Identify what the world needs

Now let’s jump to the three o’clock position, “What the world needs.” Or, perhaps a more fitting expression may be, “What difference do you want to make in the world?”

What the world needs is one component of the venn diagram for ikigai

Is there something about the way the world works that you want to make an impact on or that you want to change?

If so, you should ask yourself what you can do to make that change, i.e. your mission in life. Most likely, this would be in line with your passion and your skills.

An alternative viewpoint, however, is asking if one needs to impact the world in order to find their ikigai. Can one be comfortable with a passion that does not extend beyond one’s personal space? Sure.

Remember, your ikigai is really for you. There is no reason to set the bar so high if you don’t want to, especially if just starting out.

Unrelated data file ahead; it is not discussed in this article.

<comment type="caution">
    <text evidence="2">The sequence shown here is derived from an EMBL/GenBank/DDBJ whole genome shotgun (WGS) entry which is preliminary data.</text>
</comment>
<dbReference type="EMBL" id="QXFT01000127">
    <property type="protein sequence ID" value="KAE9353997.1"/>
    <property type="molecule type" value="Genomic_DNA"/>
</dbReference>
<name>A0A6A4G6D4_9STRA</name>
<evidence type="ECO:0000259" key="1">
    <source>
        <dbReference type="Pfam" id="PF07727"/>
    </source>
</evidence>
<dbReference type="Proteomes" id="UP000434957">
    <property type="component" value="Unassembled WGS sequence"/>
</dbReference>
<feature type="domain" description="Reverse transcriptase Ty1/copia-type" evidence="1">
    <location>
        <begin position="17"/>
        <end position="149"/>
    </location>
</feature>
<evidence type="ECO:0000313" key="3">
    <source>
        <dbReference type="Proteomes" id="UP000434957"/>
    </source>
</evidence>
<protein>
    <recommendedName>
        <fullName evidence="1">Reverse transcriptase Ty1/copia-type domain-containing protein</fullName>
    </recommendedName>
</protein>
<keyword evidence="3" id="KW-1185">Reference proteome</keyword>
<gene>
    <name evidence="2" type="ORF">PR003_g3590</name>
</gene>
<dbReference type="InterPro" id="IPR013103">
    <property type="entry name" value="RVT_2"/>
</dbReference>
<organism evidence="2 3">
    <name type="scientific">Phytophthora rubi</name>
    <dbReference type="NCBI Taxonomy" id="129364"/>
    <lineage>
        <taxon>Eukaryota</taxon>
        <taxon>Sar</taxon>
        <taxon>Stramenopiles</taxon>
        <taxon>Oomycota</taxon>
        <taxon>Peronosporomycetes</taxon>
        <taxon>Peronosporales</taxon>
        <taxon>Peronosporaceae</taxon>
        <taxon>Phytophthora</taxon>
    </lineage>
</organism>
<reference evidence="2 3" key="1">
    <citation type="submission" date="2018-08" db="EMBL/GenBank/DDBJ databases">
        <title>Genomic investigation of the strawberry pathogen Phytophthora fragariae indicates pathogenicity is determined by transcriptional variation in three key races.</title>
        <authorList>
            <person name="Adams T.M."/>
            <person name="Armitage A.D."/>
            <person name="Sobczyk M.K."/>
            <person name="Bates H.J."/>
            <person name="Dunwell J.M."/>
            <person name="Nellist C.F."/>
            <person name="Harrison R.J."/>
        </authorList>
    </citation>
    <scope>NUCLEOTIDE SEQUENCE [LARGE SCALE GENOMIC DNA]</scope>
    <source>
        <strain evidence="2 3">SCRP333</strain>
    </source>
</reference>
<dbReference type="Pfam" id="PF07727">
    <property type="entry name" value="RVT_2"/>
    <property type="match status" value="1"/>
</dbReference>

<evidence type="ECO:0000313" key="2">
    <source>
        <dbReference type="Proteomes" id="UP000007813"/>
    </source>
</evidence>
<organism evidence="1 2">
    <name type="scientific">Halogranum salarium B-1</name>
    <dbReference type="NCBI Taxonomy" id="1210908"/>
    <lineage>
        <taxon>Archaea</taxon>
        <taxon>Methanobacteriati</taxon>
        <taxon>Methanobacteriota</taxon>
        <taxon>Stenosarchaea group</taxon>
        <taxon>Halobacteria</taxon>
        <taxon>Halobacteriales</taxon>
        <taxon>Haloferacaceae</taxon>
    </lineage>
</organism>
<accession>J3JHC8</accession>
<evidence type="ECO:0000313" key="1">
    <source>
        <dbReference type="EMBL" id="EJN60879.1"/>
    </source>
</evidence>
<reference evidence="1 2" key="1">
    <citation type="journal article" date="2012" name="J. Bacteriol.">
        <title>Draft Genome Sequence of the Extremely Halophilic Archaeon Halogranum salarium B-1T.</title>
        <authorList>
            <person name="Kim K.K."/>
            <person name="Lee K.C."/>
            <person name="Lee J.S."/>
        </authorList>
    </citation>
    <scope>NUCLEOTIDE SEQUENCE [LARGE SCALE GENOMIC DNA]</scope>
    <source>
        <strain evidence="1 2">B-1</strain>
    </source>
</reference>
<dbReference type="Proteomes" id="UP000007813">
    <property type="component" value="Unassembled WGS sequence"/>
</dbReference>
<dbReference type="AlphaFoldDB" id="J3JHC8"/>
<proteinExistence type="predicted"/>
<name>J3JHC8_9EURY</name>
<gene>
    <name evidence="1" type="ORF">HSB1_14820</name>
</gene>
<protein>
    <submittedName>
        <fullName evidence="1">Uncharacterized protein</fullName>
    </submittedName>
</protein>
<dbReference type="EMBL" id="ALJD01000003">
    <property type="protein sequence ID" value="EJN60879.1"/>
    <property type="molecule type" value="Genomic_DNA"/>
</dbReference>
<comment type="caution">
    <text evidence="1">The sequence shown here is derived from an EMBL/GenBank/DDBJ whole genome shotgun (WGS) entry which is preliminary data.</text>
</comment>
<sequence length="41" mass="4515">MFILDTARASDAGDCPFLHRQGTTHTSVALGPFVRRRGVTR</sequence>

So, try not to get caught up in the literal meaning of “what the world needs.” There really are no rules to ikigai. Feel free to consider the needs of the world and the billions of people in it, or just focus on yourself. After all, what the world really needs is for you to just follow your ikigai.

Do what you can be paid for

The last component is “What you can be paid for.” Surely, this component may be the most difficult to achieve. After all, getting paid for your talents and passions to make the world a better place is certainly the sweetest of sweet spots.

What you can be paid for is one component of the venn diagram for ikigai

However, if we hold true to the concept that everyone has an ikigai that is unique to their own being, we must recognize that achieving financial status is not for everyone. 

Take, for example, a person who is passionate about driving may not want to drive for a living.